1. Epic Themes vol. 3, Dawn of War OST.
    An epic war piece great for action.
  2. Dream is Collapsing, by Hans Zimmer.
    An adventurous piece where things take a bad turn. I trust you’ve seen Inception
  3. Explosive, by Bond.
    A burst of violins with a beat in the background, mixing classical and technical.
  4. Palladio, by Escala.
    You’ve probably heard this before in diamond commercials, so you may want to check out the remixed version.
  5. Daath, by Diatonis.
    Creepy ambient music for horror and ghost stories.
  6. E.S. Posthumus,by  Ebla.
    Need something biblical? Ready for metanoia or the angels to fall upon a foe with swords?
  7. Time, by Paul Cardall.
    A peaceful piece for when you need to build a moment of wonder.
  8. Clubbed to Death, by Rob Dougan.
    Because something is happening and you’re not sure what. It neither slows the pace down nor speeds it up, but keeps it even.
  9. Kodo (Inside the Sun Remix), by Yoshida Brothers.
    For that mixture of fast paced action and the exotic.
  10. Adagio for Strings, by Samuel Barber.
    Do not listen to this unless you feel like being depressed over the results of man made tragedy.
  11. Mind Heist, by Zack Hemsey.
    Because someone is clearly up to no good.
  12. Yeah, kinda like that...

    Yeah, kinda like that...

    Radioactive Sunrise, Fallout 3 OST.
    An ambient piece that is haunting in a way I can’t explain.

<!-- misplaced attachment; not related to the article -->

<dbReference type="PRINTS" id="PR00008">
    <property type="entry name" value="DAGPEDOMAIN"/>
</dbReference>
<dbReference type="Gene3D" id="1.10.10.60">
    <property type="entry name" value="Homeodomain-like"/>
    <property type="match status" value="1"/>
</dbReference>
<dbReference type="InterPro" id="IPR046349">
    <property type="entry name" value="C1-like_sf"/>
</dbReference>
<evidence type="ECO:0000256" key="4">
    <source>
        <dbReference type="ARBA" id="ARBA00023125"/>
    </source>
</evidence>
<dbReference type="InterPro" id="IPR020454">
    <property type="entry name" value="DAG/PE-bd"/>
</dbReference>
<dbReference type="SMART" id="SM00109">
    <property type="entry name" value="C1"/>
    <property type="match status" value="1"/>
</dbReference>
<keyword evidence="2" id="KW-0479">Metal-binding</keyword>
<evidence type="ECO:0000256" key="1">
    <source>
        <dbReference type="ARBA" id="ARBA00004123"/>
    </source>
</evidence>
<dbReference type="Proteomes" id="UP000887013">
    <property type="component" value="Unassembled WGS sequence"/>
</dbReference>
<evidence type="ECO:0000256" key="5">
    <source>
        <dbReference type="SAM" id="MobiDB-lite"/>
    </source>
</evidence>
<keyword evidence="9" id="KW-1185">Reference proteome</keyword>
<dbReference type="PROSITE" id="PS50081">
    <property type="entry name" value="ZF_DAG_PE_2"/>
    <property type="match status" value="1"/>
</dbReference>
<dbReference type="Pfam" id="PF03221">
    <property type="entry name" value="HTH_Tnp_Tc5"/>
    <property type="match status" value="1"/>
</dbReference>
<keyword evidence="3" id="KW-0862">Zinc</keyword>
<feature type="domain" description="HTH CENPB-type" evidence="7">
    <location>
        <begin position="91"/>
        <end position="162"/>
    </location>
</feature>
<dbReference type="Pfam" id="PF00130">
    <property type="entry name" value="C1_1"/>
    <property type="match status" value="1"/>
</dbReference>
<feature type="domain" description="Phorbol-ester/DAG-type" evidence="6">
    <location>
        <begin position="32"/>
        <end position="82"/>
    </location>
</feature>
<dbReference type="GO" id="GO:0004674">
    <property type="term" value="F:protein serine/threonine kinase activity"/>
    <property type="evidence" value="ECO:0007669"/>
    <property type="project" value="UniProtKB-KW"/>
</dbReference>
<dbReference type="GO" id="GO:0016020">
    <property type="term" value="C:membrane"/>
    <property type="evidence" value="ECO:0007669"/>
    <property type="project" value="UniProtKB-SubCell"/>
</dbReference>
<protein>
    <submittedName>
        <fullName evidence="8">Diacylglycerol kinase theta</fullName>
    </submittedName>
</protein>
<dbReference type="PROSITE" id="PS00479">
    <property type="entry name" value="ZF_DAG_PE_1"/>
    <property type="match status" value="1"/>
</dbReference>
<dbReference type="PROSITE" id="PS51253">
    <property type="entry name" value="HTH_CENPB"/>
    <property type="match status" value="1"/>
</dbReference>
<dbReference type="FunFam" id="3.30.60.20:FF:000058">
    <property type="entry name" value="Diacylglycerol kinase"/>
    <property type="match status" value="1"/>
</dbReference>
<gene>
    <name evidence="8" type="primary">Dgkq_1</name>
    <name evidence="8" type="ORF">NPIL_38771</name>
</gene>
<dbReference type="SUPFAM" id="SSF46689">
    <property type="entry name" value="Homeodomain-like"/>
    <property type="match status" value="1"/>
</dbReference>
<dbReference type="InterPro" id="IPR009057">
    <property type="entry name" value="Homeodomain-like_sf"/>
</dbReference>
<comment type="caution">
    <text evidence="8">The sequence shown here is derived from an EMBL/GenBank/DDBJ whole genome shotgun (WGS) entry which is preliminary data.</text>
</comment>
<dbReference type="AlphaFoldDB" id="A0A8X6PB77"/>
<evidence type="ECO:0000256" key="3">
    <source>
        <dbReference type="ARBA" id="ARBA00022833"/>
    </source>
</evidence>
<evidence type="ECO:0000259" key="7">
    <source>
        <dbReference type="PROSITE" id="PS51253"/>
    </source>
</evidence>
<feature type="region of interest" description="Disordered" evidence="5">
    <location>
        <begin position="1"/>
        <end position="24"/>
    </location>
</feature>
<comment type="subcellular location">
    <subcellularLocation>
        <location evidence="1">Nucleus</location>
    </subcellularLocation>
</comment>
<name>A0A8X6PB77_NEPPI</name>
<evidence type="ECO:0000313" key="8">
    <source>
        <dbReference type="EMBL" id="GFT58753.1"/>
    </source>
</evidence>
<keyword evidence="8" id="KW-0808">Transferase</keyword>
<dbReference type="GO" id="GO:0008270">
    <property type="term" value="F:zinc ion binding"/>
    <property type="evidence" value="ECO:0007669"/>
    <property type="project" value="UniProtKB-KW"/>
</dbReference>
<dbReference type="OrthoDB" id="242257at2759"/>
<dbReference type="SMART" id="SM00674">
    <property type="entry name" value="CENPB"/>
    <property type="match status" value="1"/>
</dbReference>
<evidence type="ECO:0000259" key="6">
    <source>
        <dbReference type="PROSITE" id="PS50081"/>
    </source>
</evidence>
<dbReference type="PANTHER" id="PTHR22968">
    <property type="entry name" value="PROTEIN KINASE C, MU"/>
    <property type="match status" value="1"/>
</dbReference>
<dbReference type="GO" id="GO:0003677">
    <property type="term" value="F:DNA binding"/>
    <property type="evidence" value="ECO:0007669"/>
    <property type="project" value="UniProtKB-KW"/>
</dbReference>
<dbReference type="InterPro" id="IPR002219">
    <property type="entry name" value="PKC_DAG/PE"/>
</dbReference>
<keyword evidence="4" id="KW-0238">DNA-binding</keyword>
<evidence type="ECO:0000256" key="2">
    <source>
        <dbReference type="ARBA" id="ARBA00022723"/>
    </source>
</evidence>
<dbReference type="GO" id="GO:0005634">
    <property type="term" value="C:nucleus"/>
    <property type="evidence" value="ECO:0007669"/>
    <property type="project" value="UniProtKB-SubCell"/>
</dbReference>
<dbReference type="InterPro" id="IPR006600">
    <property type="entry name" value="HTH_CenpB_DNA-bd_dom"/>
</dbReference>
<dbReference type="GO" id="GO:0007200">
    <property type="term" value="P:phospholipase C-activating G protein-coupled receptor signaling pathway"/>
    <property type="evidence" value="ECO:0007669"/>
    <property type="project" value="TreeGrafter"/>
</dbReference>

13. Uprising, by West One Music.
    A well named piece that suggest people growing tired with the current status quo and moving towards change by any means necessary.
  14. Requiem for a Dream Remix, by Clint Mansell.
    To be honest, this theme was used in various shapes and forms throughout the whole of Darren Aronofsky’s film. This remix wouldn’t exactly have fit it, but made it into some kind of epic, almost mythical piece.
  15. Def Con, by Immediate Music.
    For when the world’s explosion is pretty imminent.
  16. Preliator, by Globus Epicon.
    A chorus filled piece that I believe was used in the Spider-Man 2 commercials. Good for intense rivalries.
  17. Linger in Shadows, by Wojciech Golczewski.
    Something mysterious that takes a dark, drastic turn into something violent and tragic.
  18. Trailblazing, by Steve Jablonsky.
    Something honorable and sorrowful in one. Makes you instantly think of soldiers forced to do their duty despite the dangers. Probably why it ended up on the Pearl Harbor soundtrack.
  19. Ecstasy of Gold, by Ennio Morricone.
    A building piece that screams ‘obsession.’ If you haven’t seen The Good, the Bad and The Ugly, then shame on you.
  20. Code Red, by Elliot Goldenthal.
    From the soundtrack of Final Fantasy: The Spirits Within, this track screams mounting trouble.

That’s all for now. I’ll seek out more within a month.